Monday, July 23, 2012

“Expect the worst and you’ll never be disappointed.”

Driving to my friends the other day, this phrase popped into my head. I laughed out loud. This is a ridiculous phrase, isn’t it? This was a common saying in my family. Growing up, I heard it over and over. And now, that I’m an adult, I thought I’d grown up and away from this phrase.

Maybe, I have.

Because when it popped up like a bubble in my thought stream, I didn’t go with its flow. I didn’t listen to it or swallow it, ignore it or get angry like I did growing up.

I saw it. And I laughed. That old thought bubble just popped and disappeared into thin air.

But it did get me wondering about all those common phrases and sayings that we all hear as children and adults. Some are wonderful. If you’re like me, you copy them out and post them on your fridge, by your desk, in your studio. Some are not wonderful. They can hurt, scare or anger you. If you’re like me, you try to ignore them or fight them. If you do that, too, you know that it doesn’t make them go away. In fact, I think it makes them stick to your thought stream like a post a note to your fridge.

Here’s what happened to me that changed the flow of that old thought.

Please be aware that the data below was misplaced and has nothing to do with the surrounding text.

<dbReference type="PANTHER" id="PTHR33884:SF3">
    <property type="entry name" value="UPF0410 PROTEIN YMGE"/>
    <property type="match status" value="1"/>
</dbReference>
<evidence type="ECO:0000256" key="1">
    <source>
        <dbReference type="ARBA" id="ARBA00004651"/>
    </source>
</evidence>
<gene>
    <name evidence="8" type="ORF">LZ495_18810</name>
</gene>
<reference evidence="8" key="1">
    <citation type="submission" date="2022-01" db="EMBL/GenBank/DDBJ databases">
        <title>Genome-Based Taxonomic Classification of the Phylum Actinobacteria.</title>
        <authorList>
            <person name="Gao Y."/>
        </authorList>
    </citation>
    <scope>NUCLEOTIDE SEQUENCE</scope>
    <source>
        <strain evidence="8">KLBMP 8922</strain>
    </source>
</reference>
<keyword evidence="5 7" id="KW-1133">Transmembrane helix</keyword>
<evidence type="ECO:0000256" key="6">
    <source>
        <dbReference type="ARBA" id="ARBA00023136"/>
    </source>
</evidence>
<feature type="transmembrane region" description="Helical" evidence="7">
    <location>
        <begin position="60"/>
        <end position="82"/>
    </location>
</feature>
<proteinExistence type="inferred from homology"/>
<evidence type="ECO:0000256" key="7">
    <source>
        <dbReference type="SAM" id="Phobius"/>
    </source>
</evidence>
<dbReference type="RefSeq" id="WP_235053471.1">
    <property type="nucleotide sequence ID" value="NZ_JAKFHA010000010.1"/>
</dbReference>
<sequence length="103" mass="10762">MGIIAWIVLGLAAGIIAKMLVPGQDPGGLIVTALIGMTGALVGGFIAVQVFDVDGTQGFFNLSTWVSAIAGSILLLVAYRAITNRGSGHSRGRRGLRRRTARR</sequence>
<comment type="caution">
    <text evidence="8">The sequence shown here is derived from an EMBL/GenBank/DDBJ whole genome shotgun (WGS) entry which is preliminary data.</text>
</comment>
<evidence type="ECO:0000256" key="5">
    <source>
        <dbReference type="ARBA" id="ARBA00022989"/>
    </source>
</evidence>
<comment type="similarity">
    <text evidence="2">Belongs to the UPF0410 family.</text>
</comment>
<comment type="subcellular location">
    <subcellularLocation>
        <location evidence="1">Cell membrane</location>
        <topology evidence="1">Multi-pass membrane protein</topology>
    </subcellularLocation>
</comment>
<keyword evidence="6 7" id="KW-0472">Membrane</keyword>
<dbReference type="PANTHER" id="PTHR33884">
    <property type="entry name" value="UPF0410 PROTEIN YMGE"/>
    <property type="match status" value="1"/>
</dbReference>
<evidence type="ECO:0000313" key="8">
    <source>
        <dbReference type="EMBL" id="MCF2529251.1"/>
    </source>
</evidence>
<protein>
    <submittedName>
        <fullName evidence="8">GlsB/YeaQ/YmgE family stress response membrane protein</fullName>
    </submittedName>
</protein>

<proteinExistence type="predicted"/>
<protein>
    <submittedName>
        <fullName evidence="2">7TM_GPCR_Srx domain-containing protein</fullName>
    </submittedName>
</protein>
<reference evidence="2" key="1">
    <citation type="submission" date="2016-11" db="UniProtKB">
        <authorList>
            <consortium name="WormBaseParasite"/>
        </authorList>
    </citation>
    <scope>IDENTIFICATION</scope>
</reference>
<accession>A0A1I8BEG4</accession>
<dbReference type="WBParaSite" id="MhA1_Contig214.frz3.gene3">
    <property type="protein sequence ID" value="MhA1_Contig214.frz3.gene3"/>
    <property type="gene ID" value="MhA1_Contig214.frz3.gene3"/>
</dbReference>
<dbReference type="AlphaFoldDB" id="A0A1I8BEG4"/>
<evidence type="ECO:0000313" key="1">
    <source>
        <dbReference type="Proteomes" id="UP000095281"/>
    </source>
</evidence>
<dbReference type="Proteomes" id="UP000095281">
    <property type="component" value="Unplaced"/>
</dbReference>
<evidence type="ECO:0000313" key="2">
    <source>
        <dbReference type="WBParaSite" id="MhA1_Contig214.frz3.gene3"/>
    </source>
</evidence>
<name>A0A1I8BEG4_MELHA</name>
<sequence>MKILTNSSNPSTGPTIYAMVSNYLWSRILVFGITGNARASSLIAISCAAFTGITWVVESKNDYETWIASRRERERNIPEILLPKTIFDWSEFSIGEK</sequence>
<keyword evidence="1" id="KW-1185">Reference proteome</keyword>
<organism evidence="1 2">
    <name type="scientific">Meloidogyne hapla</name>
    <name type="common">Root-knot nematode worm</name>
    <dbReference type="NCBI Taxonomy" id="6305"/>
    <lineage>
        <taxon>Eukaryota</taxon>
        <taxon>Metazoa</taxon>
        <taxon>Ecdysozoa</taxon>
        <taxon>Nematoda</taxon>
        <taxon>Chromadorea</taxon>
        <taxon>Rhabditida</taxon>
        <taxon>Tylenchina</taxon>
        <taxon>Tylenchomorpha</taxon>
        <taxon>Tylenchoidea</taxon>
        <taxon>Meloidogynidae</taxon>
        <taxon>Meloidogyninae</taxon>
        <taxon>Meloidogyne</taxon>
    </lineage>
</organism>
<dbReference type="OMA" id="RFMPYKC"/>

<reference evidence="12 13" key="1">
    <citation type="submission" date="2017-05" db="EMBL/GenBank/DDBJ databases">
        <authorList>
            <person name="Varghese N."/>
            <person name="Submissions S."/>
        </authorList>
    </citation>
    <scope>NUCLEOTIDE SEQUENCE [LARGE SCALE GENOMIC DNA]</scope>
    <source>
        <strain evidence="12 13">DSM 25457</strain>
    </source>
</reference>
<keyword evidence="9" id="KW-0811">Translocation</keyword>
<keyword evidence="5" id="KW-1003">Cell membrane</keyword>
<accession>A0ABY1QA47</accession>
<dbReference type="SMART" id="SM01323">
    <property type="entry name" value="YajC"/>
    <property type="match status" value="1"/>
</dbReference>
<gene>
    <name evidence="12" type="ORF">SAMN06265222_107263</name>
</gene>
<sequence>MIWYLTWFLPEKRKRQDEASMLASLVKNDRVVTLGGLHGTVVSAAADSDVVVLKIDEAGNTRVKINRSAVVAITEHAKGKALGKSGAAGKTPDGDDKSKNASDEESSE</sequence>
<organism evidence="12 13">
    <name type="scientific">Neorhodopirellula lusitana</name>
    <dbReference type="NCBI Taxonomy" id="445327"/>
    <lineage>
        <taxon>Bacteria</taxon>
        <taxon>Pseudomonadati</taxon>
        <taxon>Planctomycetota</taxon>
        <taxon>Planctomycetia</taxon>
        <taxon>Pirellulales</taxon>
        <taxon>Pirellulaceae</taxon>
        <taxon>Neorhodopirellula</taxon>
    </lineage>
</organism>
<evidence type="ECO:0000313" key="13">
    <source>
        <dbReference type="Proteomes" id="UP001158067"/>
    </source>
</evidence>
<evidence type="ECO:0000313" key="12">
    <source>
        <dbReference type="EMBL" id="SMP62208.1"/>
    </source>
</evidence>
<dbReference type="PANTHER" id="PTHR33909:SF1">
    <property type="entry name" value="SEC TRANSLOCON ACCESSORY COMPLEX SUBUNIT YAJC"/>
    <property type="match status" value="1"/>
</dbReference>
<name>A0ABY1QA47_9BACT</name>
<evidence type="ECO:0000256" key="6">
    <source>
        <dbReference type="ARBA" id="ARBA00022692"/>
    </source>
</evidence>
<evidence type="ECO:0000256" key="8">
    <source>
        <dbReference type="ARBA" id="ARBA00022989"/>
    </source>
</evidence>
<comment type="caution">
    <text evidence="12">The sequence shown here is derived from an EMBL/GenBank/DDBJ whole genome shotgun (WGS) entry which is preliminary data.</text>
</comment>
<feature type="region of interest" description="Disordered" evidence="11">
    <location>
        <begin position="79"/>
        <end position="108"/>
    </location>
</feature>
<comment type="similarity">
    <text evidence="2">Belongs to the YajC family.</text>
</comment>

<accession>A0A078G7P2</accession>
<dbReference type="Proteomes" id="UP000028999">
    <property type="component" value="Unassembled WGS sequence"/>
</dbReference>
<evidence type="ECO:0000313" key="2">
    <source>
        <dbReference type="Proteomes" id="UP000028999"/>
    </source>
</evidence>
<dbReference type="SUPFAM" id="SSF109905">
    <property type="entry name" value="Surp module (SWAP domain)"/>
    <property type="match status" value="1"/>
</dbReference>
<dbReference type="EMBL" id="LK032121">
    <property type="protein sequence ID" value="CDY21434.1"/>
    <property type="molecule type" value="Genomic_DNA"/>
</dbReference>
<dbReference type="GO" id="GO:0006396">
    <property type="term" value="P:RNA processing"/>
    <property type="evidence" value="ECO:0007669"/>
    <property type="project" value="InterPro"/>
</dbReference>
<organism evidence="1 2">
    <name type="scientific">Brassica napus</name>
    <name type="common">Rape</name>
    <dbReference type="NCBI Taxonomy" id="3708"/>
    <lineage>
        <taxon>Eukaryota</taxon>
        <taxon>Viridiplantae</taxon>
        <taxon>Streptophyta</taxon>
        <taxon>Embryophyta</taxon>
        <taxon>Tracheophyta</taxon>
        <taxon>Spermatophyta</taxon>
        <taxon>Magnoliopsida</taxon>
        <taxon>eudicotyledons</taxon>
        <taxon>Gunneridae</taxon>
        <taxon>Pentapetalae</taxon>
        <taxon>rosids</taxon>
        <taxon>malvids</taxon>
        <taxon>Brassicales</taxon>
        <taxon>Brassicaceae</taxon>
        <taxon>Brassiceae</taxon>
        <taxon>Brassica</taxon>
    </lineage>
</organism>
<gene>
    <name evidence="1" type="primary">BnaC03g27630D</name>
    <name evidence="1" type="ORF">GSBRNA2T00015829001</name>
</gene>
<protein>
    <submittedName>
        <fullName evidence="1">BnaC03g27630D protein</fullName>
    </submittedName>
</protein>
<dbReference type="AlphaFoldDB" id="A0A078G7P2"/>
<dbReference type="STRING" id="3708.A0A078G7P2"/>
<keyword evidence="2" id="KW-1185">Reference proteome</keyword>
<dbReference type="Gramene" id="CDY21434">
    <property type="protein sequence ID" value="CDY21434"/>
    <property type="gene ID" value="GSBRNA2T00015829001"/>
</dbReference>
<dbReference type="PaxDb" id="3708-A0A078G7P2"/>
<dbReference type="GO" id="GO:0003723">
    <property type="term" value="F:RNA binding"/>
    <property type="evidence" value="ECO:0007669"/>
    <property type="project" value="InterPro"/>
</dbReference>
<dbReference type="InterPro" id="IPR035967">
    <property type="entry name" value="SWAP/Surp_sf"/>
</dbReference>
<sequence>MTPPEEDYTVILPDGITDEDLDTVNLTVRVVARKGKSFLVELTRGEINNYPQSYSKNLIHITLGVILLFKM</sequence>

First, I laughed at it. I didn’t try to, it just happened but when it did, something changed in me. Somehow my own laughter at the absurdity of the saying turned it into harmless confetti that was now free to float away from me.

Second, I shared the experience with my friend. We both laughed. And I asked her if she grew up with a similar negative saying. She did. Her mother’s was, “Life’s a bitch, then you die.”

There was a pause as we both let those words hit the walls around us.

Then, we both laughed. Sitting there, we were both shocked and amazed at the nasty negativity of these parental mantras. How as parents, we would never have uttered anything like that to our kids. We sat there perplexed, trying to find some wisdom in it. We couldn’t. We laughed again.

A funny thing happened later, though. Walking through the woods, a new phrase bubbled up in my thought stream. This felt much more positive than my friend’s mothers mantra.

“Life’s rich, enjoy before you die.”

I wondered if I could find a new phrase for my negative childhood mantra. I worked at it, but nothing came. A few days went by and talking about it with my husband, a new mantra was born.

“Accept. don’t expect and you’ll always embrace life.”

I don’t know about you but both of these new mantras not only nurture me, they give me hope. I feel lighter accepting rather than expecting. And even if I’m not rich, I know that enjoying the riches of living my life each and every day on this amazing planet.

What were your family sayings? And how did they help or hinder you?

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